Above are a collection of animations my phone made for me from my photos from the show. A fun fact: if I were to post a photo from the show every day, I would be posting them for well over a year.
It would, of course, not be a Ghost post without a proper photo dump.
I will leave you with my final photo from the night… Papa standing at the top of the drum steps, with a single spotlight on him. All the ghouls and ghulehs had melted away, leaving him standing alone to blow one final kiss, to take one final bow. I will travel to the ends of the earth to see this band every time they are touring. They are a must see, a must experience, and I immensely look forward to our next Ritual.
If you have Ghost, you have everything and you will never ever walk alone.
5 thoughts on “The SECOND Night I Saw Ghost”
Interesting article. I’ve never heard of that band. What genre are they?
Ghost is listed as a Heavy Metal band – a fact which is much argued in the metal world. Personally, I would not always classify them as such, but I think the term ‘heavy metal’ probably makes them sound scarier than they actually are. And to deter people from listening to them, as they are a bit…. Satany. The lead singer creates characters that are essentially the Anti Pope, after all.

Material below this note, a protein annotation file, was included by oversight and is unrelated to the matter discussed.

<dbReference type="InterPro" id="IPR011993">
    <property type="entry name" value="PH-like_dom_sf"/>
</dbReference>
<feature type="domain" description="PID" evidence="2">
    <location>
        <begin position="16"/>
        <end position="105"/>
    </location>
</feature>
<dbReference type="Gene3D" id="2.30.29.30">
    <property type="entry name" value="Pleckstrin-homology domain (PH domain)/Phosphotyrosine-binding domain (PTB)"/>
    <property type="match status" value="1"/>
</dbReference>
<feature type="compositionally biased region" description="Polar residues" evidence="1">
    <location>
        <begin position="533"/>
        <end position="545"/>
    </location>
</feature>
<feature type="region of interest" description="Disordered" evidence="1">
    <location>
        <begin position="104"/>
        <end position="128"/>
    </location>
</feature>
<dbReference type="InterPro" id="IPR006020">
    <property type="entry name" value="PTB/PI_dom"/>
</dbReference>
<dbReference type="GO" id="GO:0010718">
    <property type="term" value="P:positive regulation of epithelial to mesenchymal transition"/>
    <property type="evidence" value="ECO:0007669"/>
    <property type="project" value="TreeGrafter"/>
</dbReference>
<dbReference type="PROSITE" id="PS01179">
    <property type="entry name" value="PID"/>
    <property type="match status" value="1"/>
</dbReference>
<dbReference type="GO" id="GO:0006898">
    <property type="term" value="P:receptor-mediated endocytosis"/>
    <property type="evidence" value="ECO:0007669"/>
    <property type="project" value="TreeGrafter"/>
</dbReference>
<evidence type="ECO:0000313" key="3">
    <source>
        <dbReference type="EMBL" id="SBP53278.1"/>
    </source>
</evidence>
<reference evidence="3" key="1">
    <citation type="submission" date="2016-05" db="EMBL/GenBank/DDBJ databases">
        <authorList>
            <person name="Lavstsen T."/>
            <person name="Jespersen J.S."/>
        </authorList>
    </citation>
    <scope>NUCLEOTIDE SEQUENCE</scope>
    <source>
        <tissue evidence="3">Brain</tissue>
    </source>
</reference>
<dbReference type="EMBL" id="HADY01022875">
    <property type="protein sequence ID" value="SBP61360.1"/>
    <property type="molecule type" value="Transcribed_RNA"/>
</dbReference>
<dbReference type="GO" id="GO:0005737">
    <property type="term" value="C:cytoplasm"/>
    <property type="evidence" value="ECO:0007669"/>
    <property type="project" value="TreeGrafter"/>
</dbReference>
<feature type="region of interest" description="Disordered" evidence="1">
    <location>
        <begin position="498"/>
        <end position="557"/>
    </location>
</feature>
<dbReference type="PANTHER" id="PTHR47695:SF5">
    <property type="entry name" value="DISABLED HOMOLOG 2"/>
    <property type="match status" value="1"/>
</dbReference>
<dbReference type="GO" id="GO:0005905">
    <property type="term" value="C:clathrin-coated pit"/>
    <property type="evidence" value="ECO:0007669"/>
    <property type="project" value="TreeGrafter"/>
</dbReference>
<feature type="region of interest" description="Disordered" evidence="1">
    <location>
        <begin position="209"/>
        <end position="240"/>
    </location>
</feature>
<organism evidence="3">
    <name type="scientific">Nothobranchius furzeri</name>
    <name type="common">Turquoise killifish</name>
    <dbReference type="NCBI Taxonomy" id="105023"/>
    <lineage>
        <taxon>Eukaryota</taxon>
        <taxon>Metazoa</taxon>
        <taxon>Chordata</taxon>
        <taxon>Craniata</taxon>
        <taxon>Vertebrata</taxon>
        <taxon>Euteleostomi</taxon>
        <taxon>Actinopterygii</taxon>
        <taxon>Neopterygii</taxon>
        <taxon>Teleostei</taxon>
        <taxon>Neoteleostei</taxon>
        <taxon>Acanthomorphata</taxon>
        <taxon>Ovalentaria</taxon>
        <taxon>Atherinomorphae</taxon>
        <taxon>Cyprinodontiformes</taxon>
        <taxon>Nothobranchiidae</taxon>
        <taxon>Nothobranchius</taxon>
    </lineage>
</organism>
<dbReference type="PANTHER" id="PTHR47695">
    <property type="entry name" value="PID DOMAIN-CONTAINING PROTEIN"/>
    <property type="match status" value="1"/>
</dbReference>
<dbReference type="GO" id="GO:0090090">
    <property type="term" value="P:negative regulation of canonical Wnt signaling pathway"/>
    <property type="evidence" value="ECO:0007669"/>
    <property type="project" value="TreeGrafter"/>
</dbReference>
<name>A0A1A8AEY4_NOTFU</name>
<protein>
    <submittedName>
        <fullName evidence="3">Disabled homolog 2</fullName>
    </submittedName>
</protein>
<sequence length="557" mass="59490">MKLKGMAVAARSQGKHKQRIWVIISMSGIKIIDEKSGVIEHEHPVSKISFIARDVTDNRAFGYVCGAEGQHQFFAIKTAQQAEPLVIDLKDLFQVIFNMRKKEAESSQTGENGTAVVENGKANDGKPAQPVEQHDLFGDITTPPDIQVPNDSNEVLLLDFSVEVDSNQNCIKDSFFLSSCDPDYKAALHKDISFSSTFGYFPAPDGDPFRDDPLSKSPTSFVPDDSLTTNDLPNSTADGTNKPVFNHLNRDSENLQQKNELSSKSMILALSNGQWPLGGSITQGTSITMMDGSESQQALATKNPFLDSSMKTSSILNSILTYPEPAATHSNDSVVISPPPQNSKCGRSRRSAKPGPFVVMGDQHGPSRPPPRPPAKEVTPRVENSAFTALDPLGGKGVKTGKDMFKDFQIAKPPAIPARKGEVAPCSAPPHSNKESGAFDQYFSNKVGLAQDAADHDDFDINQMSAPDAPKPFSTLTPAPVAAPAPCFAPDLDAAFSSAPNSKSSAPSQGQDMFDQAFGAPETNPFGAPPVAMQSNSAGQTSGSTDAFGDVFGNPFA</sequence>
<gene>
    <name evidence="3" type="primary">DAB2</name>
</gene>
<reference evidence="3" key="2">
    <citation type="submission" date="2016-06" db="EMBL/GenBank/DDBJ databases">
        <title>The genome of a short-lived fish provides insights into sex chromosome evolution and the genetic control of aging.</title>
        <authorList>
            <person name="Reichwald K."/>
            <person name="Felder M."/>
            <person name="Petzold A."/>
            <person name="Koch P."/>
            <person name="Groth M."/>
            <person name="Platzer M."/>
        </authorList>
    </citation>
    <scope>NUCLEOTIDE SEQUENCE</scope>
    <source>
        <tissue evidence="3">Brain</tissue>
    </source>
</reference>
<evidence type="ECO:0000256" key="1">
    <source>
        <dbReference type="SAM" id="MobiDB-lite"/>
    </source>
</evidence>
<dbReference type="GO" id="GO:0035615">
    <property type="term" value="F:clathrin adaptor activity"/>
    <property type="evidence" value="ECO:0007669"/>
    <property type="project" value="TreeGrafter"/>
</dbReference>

In that same genre listing, though, there are also Hard Rock, Doom Metal, Progressive Rock, Pop Rock, and Psychedelic Rock.
Thank you for reading!!
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One of my favourite neighbours walks down our street at about 8pm every night singing slayer at the top of his lungs to his dog. Best neighbour ever.
I need to listen to a little Ghost now! Okay. Maybe a lot… definitely need some Dance Macabre. Fun fact. There is a raid boss encounter in World of Warcraft where you fight a council of vampiric dukes and duchesses (Council of Blood). This battle takes place in a classic castle ballroom, as part of the convoluted mechanics of this boss encounter you have to by pain of death shimmy to the right or prance forward across the ballroom by decree. A choreography forced upon you by the Council. Aptly titled… Dance Macabre. I love this fight for this reason alone. One of MY faves.
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Sounds like that fight has found its perfect sound track!